Members of the species Homo sapiens first met Neanderthals and began to leave with them the total offspring 100 thousand years ago, not two times later, as was believed until now. However, about 47-65 thousand years ago, the two crossed paths again. This is the conclusion an international team of scientists from Germany, Spain, USA and Croatia.
“Principal” ancestors of modern humans — the CRO-magnons and Neanderthals could first meet in the valley of the Nile, at the foot of the coastal hills in the middle East or in the then flourishing the Arabian Peninsula. The date of this event has helped to clarify the comparison of the genes of the Neanderthals, the remains of which are found on the Altai, Denisovsky man and modern 504 people of African descent.
Back in 2010 scientists have learned that the CRO-magnons and Neanderthals mingled after the first came to Europe. As a result the modern inhabitants of Europe and Asia, but not Africa, carry from 1 to 3 percent Neanderthal genes. Until now, experts believed that Neanderthals and CRO-magnons interbred 47-65 thousand years ago, reports Science.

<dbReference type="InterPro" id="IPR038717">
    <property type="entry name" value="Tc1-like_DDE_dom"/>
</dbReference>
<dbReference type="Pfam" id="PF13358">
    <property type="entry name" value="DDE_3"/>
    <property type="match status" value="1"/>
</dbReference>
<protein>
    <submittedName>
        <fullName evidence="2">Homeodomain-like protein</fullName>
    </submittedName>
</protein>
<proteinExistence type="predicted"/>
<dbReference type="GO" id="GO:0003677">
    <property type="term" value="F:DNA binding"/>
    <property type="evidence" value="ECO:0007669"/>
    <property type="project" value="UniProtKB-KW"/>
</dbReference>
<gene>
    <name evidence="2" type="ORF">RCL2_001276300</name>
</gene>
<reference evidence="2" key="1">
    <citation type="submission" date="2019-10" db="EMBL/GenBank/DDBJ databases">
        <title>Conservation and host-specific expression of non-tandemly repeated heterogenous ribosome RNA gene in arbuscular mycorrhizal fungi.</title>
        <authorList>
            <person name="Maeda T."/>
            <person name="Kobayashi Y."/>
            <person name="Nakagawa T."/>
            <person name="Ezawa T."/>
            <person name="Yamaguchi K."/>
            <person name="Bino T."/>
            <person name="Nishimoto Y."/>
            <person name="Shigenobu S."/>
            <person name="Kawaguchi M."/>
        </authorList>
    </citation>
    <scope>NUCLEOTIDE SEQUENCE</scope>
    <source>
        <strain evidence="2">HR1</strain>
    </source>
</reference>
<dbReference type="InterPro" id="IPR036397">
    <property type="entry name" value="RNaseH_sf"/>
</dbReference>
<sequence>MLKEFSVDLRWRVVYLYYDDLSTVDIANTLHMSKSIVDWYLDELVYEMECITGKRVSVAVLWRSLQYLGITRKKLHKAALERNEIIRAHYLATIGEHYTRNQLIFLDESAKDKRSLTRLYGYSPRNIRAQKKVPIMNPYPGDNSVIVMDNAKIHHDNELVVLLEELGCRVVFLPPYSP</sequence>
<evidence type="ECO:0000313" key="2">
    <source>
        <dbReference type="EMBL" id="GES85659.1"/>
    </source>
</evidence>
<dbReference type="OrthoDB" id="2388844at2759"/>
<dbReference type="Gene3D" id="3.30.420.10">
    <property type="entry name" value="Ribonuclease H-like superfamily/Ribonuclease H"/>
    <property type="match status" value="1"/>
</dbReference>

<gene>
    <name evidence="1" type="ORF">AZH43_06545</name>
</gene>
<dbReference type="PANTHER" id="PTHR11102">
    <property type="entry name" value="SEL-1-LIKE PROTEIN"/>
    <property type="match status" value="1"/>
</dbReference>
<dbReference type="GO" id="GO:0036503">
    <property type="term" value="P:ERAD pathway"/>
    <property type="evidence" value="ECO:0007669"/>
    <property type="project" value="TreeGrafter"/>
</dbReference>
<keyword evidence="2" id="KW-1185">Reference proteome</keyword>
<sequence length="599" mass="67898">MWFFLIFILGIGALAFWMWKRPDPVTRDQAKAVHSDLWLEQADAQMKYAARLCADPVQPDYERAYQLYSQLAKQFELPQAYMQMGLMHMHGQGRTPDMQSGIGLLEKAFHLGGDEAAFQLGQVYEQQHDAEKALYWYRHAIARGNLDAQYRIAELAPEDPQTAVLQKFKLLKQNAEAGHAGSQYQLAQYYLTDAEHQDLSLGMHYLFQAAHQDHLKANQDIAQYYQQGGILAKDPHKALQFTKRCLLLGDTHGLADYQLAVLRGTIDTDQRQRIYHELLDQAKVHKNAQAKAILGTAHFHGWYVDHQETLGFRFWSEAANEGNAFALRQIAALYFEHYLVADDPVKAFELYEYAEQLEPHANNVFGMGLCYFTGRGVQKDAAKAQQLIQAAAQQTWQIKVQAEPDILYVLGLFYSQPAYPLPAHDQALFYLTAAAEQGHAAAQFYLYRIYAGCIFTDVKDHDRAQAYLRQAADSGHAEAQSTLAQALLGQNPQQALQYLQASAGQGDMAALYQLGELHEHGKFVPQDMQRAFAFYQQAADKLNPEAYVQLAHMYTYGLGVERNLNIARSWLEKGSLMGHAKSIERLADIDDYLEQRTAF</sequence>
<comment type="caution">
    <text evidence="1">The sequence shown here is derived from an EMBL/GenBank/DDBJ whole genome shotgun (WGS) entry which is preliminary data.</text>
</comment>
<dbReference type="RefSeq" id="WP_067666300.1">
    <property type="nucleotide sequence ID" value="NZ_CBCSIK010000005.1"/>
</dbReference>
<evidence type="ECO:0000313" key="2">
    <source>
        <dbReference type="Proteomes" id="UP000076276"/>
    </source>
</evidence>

However, in the new study, scientists have discovered an interesting fact — some of the gene variants studied were characteristic of the modern inhabitants of Africa and inhabited the Altai Neanderthal but not for other ancient inhabitants of the Altai — Denisovsky people, which is a separate kind of person, closer to Neanderthals than to modern humans.
After analyzing this data, scientists theorized that about one hundred thousand years ago or even earlier the ancient people had already interbred with Neanderthals and left in their DNA “glad” just as later the Neanderthals gave some of their genes to modern humans.
Today the people of Europe and Asia not so much genes of the Neanderthals, allows you to discard the theory that species were mixed for an extended period of time. However, according to the researchers, the new study shows that such interbreeding occurred at least twice.
The work of scientists published in the journal Nature.